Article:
In hopes to eradicate suffering, why, you may ask, does God, in all His omnipotence, not make us choose good always. With suffering eradicated, one could then be encouraged to live a righteous and saintly life! If love is considered the supreme ethic, then free will must be built into it. A love that is programmed or compelled is not love; it is only conditioned, self serving and egocentric. Moreover, if God programmed us to love Him, how could He, with His perfect justice, reward us for something we had no choice in. Therefore our love to God must be chosen. But at the same time, God gives every reason to love Him with no excuse.

     And for those who suppose that too much suffering turns people’s hearts astray from morality and godliness. The emphatic truth is that it is hardly from suffering that people’s hearts turn away but rather it is in the drowning of pleasures. Suffering is not the enemy to the meaning of life. Meaninglessness does not come from being weary of pain but on the contrary from being weary of pleasures. It is not pain that has derailed our society into emptiness, but rather the drowning of meaning in the decadent pleasures.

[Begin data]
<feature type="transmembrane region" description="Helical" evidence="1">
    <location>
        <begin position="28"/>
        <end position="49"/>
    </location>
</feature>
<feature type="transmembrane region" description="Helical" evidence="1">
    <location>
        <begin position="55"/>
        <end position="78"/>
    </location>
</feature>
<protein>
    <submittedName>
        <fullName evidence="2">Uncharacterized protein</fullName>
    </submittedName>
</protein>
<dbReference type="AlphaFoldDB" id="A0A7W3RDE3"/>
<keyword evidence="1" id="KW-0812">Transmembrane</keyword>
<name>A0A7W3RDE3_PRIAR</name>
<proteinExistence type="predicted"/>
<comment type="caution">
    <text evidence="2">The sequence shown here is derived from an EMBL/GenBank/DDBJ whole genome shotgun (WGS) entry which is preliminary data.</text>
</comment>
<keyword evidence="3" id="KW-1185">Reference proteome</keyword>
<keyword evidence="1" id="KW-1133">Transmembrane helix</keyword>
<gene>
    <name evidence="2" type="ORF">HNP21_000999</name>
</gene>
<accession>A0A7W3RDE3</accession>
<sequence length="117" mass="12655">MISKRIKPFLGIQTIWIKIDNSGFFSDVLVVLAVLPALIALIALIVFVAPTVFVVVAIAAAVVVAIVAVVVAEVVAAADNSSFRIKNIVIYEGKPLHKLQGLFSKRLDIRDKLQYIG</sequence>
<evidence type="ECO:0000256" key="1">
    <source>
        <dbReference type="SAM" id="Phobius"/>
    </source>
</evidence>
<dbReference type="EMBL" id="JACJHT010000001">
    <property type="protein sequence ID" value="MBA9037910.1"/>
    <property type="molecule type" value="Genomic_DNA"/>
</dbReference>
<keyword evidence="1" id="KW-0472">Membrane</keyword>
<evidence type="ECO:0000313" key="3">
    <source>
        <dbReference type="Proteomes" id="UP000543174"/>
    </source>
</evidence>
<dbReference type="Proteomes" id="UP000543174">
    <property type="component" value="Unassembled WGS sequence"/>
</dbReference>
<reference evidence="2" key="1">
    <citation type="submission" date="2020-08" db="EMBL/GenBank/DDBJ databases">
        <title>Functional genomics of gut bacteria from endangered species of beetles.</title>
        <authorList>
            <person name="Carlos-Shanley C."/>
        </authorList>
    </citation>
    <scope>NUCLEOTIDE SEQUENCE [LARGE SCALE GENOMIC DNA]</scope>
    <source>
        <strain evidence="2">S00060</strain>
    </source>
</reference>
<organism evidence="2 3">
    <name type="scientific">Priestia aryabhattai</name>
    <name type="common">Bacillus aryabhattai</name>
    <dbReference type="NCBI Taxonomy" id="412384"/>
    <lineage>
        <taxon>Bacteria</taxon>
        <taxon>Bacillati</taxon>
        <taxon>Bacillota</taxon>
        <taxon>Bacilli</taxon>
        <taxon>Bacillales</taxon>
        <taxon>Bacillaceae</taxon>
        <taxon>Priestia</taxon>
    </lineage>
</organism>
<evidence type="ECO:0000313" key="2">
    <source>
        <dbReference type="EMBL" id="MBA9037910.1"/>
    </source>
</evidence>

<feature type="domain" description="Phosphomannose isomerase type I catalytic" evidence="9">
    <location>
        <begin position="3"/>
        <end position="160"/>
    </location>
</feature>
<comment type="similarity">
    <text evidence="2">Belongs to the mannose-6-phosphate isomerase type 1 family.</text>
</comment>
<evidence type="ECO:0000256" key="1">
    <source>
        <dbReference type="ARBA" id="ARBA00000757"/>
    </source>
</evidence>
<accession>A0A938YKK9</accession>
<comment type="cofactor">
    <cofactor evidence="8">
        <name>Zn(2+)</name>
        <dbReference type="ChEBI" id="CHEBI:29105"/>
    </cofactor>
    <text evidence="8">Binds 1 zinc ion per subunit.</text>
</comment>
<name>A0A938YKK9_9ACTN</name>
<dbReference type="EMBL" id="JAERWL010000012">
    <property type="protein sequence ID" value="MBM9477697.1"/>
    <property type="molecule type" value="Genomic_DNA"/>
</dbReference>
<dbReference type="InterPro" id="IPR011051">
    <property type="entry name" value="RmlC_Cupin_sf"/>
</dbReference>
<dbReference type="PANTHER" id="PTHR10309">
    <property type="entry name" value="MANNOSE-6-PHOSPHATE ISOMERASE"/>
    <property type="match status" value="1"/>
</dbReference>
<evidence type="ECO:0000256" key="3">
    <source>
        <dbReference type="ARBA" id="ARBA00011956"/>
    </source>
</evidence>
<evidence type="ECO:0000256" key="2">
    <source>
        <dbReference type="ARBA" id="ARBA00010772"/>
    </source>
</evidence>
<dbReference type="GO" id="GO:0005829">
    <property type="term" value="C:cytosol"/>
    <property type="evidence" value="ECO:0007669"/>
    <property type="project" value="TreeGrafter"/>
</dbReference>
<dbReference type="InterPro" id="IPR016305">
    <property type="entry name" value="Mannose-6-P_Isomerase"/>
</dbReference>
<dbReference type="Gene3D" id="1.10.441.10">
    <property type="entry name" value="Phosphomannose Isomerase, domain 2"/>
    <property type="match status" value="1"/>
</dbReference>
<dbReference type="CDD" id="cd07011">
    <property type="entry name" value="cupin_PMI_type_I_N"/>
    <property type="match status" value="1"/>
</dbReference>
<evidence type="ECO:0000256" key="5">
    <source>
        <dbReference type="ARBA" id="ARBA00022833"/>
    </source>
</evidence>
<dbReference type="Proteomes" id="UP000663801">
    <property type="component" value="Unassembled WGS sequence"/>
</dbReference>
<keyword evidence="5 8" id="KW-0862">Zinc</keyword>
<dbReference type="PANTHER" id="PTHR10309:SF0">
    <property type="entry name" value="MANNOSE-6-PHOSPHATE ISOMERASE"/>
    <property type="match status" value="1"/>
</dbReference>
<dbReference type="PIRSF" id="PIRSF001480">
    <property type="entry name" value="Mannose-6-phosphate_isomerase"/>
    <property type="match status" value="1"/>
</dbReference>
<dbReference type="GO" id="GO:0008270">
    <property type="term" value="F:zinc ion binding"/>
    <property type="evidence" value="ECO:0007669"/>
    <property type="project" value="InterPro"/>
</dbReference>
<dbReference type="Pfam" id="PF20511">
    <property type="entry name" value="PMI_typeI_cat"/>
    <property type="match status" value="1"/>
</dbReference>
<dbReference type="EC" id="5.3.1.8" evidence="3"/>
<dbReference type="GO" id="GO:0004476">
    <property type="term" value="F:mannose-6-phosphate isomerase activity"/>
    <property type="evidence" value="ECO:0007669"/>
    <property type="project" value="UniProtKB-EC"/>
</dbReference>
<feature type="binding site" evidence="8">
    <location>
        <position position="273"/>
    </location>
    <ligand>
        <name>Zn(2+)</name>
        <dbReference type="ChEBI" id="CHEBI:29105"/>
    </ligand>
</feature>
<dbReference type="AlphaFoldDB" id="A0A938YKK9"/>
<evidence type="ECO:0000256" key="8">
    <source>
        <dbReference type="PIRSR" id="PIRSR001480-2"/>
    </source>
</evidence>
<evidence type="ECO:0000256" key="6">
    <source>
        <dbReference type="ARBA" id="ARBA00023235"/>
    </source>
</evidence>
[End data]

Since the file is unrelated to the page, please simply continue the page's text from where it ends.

Blindness to the sacredness of the work of Christ on the Cross is the cause of evil, which lashes out with pain and suffering. The greatest suffering is that which separates me from Christ. Indeed suffering must be, but woe to the man who through it chooses not to lean on Christ. Through the Cross, Christ offers identity and morality besides salvation, peace, and eternity to all those who believe in Him.

     The first Feast of the Cross is on Tout 17 (September 27). It commemorates the dedication of the Church of the Holy Cross which was built by Queen Helen, mother of Emperor Constantine. The second Feast of the Cross is on Baramhat 10 (March 19) and commemorates the discovery of the Holy Cross by the same empress in 326 A.D.